Saturday November 27, 2021
| Last update: Saturday at 11:11 AM
Paramilitary U

New Death Threats on Colombia's Campuses

Commentary by James Jordan |
February 24, 2010
Read more articles in

In early November I received a copy of a death threat made against student activists at the University of the Atlantic in Barranquilla, Colombia. The threat was sent out in the name of the "United Self-Defense Forces (AUC)-Rearmed". The AUC is the largest paramilitary organization in Colombia, though it supposedly demobilized due to government efforts. However, a number of organizations, from Arco Iris Corporation to Human Rights Watch, have reported that para-militarism is actually on the increase, often in the form of new or reconstituted organizations.

I am a Co-Coordinator for the Alliance for Global Justice (AFGJ). Changing U.S. policy toward Colombia is a major concern of ours, especially since Colombia is the largest recipient of U.S. military aid in Latin America. During the last ten years, the rate of military aid has doubled. U.S. support for war and repression also includes non-military aid. For example, the U.S. Agency for International Development (USAID) has awarded tens of millions of dollars in grants to paramilitary owners of African Palm plantations. Additionally, U.S. Bureau of Prisons advice for restructuring of Colombia's maximum-security institutions has actually increased the inhumane conditions, especially those affecting the political prisoners. AFGJ's work centers on advocacy for Colombian farmers, political prisoners and students.

I often receive notices about threats against our Colombian partners, but this one was especially chilling. In a disturbing excerpt, the letter reads:

Today is a very important day since we are initiating the plan of extermination against those persons who have been inviting and organizing the presence of communists, within the University…. This is not a game, already you are identified and targeted, this time you may not hide, meet together and make our work harder, we assure you that this year there will be no grades for any of you, no one is secure not even outside of Barranquilla….

This was the latest in a series of such threats against student activists. Among those targeted are Victoria Cañas Gonzales, leader of the University of the Atlantic's Federation of University Students (or FEU, by its Spanish initials), and Henry Molina Garcia, a student representative in the university's Superior Council. In fact, Molina was detained and tortured by investigative police and then threatened with death if he spoke out about what happened. Victoria Cañas was taken hostage at one point by unidentified assailants and interrogated for several hours before being released with a warning to cease her political activities.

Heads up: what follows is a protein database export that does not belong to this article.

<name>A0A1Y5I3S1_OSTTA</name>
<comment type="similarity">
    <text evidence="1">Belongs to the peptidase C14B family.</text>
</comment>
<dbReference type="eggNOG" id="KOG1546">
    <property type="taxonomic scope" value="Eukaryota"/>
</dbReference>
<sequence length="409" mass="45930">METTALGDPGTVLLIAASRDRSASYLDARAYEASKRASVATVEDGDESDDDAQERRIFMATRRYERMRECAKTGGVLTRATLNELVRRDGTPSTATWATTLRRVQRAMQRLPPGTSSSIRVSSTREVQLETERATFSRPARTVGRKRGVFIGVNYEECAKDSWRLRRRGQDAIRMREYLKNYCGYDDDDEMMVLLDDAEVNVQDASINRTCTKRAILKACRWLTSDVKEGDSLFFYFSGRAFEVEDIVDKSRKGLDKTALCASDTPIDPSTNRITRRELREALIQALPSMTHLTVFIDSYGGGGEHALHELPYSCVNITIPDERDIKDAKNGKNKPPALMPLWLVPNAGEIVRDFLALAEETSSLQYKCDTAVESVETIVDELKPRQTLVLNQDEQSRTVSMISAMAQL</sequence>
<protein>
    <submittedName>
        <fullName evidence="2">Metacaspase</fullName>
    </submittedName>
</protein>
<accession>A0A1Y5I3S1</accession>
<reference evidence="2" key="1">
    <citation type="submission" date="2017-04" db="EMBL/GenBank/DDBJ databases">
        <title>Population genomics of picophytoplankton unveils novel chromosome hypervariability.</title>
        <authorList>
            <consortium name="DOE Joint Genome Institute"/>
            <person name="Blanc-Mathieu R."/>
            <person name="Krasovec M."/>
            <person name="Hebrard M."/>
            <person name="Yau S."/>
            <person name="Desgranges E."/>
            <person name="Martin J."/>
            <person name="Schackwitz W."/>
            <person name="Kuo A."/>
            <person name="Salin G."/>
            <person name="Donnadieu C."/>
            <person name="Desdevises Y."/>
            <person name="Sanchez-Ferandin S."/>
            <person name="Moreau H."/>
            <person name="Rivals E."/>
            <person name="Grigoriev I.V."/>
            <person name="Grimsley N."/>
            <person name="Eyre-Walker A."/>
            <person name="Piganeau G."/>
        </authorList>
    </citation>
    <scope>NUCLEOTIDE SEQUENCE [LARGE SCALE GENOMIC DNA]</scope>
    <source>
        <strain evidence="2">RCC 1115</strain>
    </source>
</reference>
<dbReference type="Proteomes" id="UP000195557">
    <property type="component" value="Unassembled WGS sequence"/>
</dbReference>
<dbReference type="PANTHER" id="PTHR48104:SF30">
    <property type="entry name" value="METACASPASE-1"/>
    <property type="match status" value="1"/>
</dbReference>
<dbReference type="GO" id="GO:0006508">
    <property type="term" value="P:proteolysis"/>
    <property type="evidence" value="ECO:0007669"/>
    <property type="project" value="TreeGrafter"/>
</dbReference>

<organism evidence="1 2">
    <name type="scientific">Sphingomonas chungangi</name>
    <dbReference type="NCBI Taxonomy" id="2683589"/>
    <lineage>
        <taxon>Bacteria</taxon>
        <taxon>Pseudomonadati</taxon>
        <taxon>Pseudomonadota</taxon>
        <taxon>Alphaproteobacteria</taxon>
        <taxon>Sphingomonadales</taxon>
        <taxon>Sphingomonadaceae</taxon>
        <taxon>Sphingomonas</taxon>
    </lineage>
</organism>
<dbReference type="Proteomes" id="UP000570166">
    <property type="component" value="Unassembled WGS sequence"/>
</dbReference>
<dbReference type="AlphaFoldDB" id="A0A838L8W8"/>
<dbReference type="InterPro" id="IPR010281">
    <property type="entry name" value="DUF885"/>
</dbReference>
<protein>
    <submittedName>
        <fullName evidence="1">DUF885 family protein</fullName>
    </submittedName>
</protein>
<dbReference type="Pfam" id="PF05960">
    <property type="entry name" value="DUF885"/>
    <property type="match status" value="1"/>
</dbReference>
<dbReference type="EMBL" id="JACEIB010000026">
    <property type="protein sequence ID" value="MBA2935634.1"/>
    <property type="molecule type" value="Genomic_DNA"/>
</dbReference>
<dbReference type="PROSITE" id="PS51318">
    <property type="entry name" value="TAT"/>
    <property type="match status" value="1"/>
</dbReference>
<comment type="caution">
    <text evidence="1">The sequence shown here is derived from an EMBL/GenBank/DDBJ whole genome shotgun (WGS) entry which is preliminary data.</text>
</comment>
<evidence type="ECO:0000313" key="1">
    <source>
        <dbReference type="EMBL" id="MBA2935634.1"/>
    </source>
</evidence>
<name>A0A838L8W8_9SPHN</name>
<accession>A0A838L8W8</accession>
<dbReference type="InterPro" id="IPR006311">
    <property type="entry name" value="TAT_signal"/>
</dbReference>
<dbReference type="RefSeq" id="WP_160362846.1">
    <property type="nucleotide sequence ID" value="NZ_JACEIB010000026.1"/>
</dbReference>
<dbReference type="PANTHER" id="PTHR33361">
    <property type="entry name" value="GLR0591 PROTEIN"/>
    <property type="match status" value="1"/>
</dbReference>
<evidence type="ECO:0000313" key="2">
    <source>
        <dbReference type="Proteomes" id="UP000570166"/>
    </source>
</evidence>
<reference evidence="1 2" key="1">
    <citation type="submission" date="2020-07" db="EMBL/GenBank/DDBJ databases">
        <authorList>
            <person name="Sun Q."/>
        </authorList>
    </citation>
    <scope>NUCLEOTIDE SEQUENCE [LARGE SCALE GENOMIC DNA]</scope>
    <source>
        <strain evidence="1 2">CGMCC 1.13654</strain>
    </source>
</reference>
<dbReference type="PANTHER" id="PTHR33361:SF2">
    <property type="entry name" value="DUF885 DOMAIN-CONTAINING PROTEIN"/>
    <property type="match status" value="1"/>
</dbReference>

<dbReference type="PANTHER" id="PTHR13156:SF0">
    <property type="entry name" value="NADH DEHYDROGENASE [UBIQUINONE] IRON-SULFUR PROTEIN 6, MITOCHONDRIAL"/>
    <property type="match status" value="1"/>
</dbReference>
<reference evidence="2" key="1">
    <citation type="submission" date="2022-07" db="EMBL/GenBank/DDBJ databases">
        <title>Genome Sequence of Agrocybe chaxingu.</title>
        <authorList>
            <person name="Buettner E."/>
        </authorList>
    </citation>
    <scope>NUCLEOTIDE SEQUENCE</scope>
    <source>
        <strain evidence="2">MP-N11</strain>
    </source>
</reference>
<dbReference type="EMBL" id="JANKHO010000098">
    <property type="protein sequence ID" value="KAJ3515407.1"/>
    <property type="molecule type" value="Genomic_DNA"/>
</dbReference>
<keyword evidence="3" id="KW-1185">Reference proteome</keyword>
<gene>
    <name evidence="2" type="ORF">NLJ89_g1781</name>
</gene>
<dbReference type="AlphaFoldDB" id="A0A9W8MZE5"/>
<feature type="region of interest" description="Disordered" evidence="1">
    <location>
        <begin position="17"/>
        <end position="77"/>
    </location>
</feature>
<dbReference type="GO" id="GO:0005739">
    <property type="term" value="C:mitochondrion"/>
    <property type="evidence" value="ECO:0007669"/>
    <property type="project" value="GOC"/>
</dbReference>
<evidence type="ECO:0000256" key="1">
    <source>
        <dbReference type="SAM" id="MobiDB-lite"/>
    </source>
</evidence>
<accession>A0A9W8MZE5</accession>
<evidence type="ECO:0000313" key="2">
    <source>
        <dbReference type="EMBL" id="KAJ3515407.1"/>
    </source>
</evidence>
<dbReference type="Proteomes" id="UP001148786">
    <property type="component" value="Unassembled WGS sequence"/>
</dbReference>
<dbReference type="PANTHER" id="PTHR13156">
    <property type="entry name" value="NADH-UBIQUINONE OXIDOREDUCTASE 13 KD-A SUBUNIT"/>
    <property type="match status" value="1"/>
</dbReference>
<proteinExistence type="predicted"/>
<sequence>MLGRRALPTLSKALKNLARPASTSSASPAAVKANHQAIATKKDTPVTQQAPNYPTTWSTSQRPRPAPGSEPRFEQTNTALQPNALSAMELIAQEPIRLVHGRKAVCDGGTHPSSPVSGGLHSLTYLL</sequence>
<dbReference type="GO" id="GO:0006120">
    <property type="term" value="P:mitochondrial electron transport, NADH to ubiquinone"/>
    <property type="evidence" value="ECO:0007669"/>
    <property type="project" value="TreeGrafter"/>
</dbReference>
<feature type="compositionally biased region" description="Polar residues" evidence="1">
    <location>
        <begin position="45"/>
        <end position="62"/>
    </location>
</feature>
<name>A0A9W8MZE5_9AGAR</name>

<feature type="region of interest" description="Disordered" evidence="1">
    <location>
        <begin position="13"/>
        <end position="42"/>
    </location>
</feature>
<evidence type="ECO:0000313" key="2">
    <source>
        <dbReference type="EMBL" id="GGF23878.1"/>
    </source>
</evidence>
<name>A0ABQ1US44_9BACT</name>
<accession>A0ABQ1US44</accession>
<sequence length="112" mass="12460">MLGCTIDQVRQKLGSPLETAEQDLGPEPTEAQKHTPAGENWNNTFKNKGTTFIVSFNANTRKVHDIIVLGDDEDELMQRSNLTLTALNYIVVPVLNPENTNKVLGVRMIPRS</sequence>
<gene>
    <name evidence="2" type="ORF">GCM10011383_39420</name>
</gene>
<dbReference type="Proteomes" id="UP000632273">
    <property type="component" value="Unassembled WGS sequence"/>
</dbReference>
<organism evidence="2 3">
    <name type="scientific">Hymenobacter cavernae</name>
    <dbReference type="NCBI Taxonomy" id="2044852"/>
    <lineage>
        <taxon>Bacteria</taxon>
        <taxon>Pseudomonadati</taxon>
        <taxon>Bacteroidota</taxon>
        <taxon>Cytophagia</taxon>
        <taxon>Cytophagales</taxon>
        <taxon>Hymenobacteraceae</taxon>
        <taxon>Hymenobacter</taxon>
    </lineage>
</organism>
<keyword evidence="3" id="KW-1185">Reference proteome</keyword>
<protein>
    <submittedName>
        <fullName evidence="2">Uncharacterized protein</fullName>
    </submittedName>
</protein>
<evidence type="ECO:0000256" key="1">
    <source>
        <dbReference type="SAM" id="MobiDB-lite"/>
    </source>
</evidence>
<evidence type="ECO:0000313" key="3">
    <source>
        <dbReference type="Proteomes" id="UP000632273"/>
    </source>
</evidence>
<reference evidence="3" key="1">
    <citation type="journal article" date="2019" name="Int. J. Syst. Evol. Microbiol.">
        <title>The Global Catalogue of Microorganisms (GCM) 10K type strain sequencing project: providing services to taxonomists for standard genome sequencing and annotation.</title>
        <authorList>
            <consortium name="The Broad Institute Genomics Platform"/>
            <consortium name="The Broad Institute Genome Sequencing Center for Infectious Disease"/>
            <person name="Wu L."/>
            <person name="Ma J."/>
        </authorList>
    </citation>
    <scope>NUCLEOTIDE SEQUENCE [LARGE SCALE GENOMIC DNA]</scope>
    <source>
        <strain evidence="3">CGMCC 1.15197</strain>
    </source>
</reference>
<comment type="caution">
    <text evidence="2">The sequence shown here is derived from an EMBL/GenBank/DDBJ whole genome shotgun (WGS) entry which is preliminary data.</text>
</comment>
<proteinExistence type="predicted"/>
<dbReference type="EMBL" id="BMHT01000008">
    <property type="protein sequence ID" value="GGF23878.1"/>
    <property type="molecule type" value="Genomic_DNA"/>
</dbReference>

One might expect that the University's response would be to call for an investigation and take steps to assure the safety of these young activists. Instead, the school's Rector, Ana Sofía Mesa De Cuervo, has accused seven students and one university vendor of a host of crimes, including "terrorism" and "inciting panic". She went so far as to publish personal details, including home addresses, in a widely distributed campus publication. Three of these students, including Molina, Cañas and Fernando Miguel Martes Ortega, were among the students listed in the death threat quoted earlier. Listing such personal details under these circumstances is tantamount to aiding and abetting paramilitary violence and murder.

In fact, this publication follows several actions by the university and the state that have added to the student's fears of reprisals. These include investigations for charges of "rebellion," a catch-all, political charge used to jail members of the political opposition; and a declaration in 2008 by DAS (Colombia's version of the FBI and Homeland Security combined) that Federation of University Students constitutes an arm of the Revolutionary Armed Forces of Colombia (FARC). This is a common accusation used to intimidate activists, and it is often leveled against journalists and even peace negotiators who cover or negotiate the release of prisoners held by the guerrillas.

What are the crimes the students are being accused of? The Rector claims that during a protest against financial cuts, they destroyed security cameras, set up a roadblock with burning tires, damaged university equipment, and threw water balloons at a university event. In a report to the Attorney General's office in Barranquilla, the persons carrying out these actions are described as "hooded." This could be anybody. It is common for protesters to wear handkerchiefs to cover their faces, in order to protect their identities from police and military death squads. While death squads threaten to murder students on campus, the official focus is on punishing student protests. Outrageous! It seems the students need to protest more, not less.

Several other pieces of evidence are described, including video recordings and photographs, however none of these are conclusive. They include photos, for instance, of Molina and other student organizers talking on cell phones, smiling, meeting together before the protest and so on. These show the student organizers busy preparing for the mass march and protest, not committing any crimes. Nothing links them to the more militant acts that other students or protesters commonly do in Colombia where repression is heavy.

The threats and repression being carried out against the students of the University of the Atlantic are not isolated phenomena. For instance, false information and fake Facebook accounts have recently appeared from the city of Medellin spuriously linking student leaders to the FARC and the Clandestine Communist Party. These fabrications were followed by a new proposal by Colombian President Álvaro Uribe to pay 1,000 students in Medellin $50 a month to act as informers for the Colombian Armed Forces. According to Defense Minister Gabriel Silva, Colombia already has a network of 2.2 million civilian informers, including 3,000 informers already paid a monthly fee of $50. This is the largest such network in the Americas and represents just under 5% of the entire population. In other words, one in every 20 Colombians is an informant. U.S. tax money helps pay for these spy networks.